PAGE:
Fine art black market is booming, IUMI is warned
By James Brewer
Underworld traffic in stolen fine art and antiquities is growing at a frightening rate, an Italian insurance expert has warned.
Massimo Spadoni, business development manager of Siat Assicurazioni, delivered the message at the 2016 annual conference in Genoa of the International Union of Marine Insurance.
He said: “The black market in works of art is becoming as lucrative as the one in weapons and drugs.” In particular, over the past decade there was an increasing trend of illicit trade from countries in the Middle East affected by armed conflict.
His conference presentation on the fine art market was said to be the first in the long history of IUMI, underlining the importance of specialist provision in today’s market by a select group of experienced insurers.
Siat is part of Unipol Group, which says it ranks first in non-life in Italy and fifth in Europe. It was established in 1967 devoted to marine insurance. Within Siat, fine art comes within the cargo division, where clients include museum and fine art institutions and collectors.. Total written premium income in 2015 in cargo at Siat was €46m, and in marine hull €76m.
After warning of the use of stolen art to satisfy unscrupulous collectors and in money laundering, Mr Spadoni, a member of the IUMI cargo committee, highlighted the huge values involved in some of the most notorious robberies.
Among the crimes, Leonardo da Vinci’s Madonna dei Fusi (which translates as Madonna of the Yarnwinder) valued at Euro35m was stolen from a Scottish castle and later found in the office of a law firm in Glasgow.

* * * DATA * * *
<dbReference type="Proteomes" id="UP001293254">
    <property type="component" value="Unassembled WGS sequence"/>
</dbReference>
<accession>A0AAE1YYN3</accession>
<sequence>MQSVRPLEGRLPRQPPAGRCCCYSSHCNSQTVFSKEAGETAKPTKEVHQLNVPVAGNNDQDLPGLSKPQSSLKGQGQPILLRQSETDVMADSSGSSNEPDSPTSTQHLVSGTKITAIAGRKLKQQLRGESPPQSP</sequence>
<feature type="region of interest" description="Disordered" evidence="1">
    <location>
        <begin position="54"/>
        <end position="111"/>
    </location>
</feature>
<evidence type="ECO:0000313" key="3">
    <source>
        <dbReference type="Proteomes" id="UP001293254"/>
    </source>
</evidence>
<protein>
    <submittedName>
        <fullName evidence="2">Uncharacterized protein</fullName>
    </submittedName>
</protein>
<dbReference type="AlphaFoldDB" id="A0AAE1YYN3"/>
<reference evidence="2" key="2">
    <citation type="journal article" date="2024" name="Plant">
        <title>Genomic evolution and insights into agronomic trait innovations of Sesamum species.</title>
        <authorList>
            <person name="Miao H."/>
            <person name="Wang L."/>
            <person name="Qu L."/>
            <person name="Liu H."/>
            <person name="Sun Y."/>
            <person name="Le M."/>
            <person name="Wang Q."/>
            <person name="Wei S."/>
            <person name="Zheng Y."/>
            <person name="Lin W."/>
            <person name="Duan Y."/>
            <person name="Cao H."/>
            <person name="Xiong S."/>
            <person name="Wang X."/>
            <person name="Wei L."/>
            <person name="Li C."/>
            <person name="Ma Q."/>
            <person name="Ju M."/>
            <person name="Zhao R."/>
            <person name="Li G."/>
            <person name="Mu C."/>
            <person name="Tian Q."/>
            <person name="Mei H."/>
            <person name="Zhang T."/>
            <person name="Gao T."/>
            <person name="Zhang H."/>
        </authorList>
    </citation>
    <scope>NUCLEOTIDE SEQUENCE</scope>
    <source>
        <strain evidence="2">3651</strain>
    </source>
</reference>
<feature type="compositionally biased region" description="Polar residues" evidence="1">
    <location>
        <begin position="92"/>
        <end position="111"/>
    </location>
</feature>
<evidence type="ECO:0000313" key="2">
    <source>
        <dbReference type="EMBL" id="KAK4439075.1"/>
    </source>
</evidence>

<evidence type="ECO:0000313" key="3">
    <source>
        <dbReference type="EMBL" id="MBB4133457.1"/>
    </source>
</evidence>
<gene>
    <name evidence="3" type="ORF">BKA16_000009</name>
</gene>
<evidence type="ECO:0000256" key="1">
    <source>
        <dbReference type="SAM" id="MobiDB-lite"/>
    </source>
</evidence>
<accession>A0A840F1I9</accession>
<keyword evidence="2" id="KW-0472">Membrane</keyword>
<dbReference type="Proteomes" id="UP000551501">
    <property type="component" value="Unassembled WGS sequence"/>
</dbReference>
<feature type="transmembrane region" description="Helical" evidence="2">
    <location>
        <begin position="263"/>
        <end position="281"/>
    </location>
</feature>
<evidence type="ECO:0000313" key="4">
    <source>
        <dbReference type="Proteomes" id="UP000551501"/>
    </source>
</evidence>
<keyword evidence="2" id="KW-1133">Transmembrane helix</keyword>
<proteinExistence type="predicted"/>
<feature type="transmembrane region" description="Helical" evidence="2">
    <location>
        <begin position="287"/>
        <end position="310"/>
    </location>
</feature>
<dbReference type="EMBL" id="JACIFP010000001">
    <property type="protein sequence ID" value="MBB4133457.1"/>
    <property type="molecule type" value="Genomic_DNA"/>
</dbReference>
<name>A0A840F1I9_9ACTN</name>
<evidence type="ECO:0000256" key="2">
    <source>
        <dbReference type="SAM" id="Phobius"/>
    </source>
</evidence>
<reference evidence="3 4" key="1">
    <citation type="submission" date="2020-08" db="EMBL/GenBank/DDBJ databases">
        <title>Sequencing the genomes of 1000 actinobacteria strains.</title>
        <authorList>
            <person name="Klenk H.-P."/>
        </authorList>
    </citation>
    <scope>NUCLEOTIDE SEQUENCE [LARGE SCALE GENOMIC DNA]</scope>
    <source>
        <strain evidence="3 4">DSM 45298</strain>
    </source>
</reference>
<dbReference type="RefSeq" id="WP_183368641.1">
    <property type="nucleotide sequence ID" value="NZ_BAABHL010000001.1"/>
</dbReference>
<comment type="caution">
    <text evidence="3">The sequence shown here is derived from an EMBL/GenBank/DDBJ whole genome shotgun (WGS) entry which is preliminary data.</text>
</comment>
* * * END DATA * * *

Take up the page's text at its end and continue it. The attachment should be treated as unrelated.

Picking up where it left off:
In May 1998 two works by van Gogh, Le Jardinier and L’Arlésienne, and a Cézanne, Le Cabanon de Jourdan were seized by armed men from the Galleria Nazionale d’Arte Moderna in Rome. Those by the Dutch painter were the only oil paintings of his held in Italy. They were recovered seven weeks later.
Rembrandt ‘s Young Girl at a Window was among eight masterworks stolen from Dulwich Picture Gallery in London in 1966 but recovered within a few days after an investigation led by one of Britain’s top policemen, Detective Superintendent Charles Hewett.
Nine paintings including Impression, Sunrise by Claude Monet were grabbed by five masked raiders in broad daylight in 1985 from the Musée Marmottan Monet in Paris. The thieves ordered the gallery security chief and nearby visitors to lie while they carried out the deed. Total value of the heist, which included Renoir’s Bathers sitting on a Rock and Portrait of Monet and Berthe Morisot’s Young Lady at the Ball was more than $ 12.5m. It was five years before the Impressionist paintings were recovered, in Corsica.
Another huge haul consisted of 19 pieces, including Lady Writing a Letter, with her Maid, by Jan Vermeer, and works by Goya and Velázquez, stolen from Russborough House, County Wicklow, by IRA dissidents in 1974 in an effort to secure the release of a comrade from prison. All the paintings were recovered in the Republic, but in 1986 Russborough House was again the subject of an assault, this time by Dublin underworld boss Martin Cahill and 12 accomplices who ran off with 16 paintings after crashing a jeep into the front door.
In 1971, thieves scaled a high wall and used a sledgehammer to smash through the metal bars of a window at Kenwood House, north London, and made off with The Guitar Player by Vermeer.
Vermeer has long been a popular target. In March 1990, two thieves stole a dozen works of art estimated to be worth $500m from Isabella Stewart Gardner Museum in Boston, Massachusetts, including the Dutch master’s work The Concert. Among other precious items taken were one by Manet, three by Rembrandt, and five drawings by Degas. Although the thieves were identified, their loot has never been recovered, said Mr Spadoni. This was despite a $5m reward offered for information.
One of the most remarkable stories recounted by the Siat executive involved a Gaugin, Fruits on a Table. It was more than 40 years after being stolen from the Regent’s Park, London, apartment of a wealthy heiress that the painting came to light. Three men had bluffed their way into the flat, one of them posing as a policeman and the others as burglar-alarm technicians.